Spent about 3 hours on this last night but got it working nicely on FreePBX 13! I own an IT company with 7 employees and this helps so much.

    Your instructions were spot on, just ran into some technical issues with the backend and figuring out IBM’s website. The instructions for the sendmailmp3 were a bit off for my distro but I made it work.

    It works perfectly! I’m so happy you wrote this!

  2. Great Article, Jason. It works pretty well..

    A couple of questions….

    I am using IBM Speech to Text API. If I want to get the best quality possible of the transcript… Would be better to convert the wav file to flac ? I guess it would not help, since sox will already lost quality, and Asterisk (afaik) does not allow to record directly on flac…

    And …. if I am detecting both speakers, if there any way, to easily have the transcript split by speaker ? Your “sed” commands its fantastic, but if I have a complex JSON file with speakers detection, it does not give me the speakers of each sentence….

    1. Hello Andres! Glad to hear this worked for you. Thank you for the positive feedback.

      Your original WAV file recording will give you the best possible quality. Converting the audio file to another format will only give you the same or WORSE audio quality! For example, attempting to convert the standard “narrowband” (8khz) file to a “wideband” (16khz) file will generally cause quality loss. I would only recommend converting the file as a last resort if the transcription service could NOT accept the original file.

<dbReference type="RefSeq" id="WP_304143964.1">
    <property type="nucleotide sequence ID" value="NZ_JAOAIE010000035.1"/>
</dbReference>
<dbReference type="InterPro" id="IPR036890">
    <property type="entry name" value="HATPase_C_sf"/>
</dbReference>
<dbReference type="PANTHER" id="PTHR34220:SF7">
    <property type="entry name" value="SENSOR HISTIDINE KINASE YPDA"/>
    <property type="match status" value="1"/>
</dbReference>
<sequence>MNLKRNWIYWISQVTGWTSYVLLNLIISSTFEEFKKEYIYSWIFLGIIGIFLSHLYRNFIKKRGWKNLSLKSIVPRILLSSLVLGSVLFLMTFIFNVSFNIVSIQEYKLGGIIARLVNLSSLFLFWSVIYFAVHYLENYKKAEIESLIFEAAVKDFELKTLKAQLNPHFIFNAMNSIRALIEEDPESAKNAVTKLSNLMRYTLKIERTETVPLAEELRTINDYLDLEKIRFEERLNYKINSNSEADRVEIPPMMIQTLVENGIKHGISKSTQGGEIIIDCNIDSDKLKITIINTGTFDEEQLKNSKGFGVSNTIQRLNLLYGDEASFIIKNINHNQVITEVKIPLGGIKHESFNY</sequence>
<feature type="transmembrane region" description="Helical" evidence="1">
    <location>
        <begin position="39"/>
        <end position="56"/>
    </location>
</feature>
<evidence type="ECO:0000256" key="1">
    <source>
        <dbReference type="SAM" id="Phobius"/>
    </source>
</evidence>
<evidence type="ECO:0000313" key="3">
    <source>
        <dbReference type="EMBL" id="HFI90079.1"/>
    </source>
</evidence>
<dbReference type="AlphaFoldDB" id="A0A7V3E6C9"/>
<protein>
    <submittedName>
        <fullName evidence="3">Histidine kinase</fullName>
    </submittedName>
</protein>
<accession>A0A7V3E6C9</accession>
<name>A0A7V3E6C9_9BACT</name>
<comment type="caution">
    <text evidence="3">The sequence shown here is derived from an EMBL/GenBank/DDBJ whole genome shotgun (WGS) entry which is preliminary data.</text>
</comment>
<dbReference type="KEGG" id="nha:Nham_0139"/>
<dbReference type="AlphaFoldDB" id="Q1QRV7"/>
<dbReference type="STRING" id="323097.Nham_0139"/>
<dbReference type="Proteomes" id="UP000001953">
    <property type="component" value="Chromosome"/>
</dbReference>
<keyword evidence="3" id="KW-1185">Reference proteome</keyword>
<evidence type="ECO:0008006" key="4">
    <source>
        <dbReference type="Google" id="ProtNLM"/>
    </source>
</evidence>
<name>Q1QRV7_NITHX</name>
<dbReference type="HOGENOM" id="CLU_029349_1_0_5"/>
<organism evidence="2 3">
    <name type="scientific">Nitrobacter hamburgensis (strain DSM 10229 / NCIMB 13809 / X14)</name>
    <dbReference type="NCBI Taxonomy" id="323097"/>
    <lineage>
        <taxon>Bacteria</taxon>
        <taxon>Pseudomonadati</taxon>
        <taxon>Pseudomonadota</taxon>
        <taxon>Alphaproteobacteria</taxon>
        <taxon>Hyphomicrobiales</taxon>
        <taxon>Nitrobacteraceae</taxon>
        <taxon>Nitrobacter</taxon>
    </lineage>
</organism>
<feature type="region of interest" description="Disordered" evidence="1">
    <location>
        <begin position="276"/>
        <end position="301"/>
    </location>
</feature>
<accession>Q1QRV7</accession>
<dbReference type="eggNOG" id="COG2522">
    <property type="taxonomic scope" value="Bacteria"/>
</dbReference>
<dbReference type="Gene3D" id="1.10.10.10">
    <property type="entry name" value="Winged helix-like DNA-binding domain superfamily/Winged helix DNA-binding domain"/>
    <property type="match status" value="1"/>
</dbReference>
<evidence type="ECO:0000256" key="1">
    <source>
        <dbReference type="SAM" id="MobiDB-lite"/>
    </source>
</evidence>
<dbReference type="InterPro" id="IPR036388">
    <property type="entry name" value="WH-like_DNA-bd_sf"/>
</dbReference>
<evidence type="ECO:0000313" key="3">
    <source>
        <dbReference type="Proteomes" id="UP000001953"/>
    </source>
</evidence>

I believe you would need a much better recording quality to detect multiple speakers. Traditional “narrowband” VoIP audio quality (e.g. g711) is probably not sufficient for multiple speaker detection. Many newer VoIP handsets support “HD Voice” or “HD VoIP” (e.g. g722) “wideband” protocols that may be able to deliver high enough audio quality. If both callers are using HD phones and an HD protocol, it may be possible for Asterisk to record voicemail (or call) audio as a “wideband” (16khz) WAV instead of the default “narrowband” (8khz) WAV.

      Someone else had a similar (unanswered) question here: Record Voicemail in HD-Audio (16khz). I recommend posting details to their question in case someone is able to help both of you.

      Learn more about HD VoIP here: High Definition VoIP on Asterisk-FreePBX.

      Good luck! Jason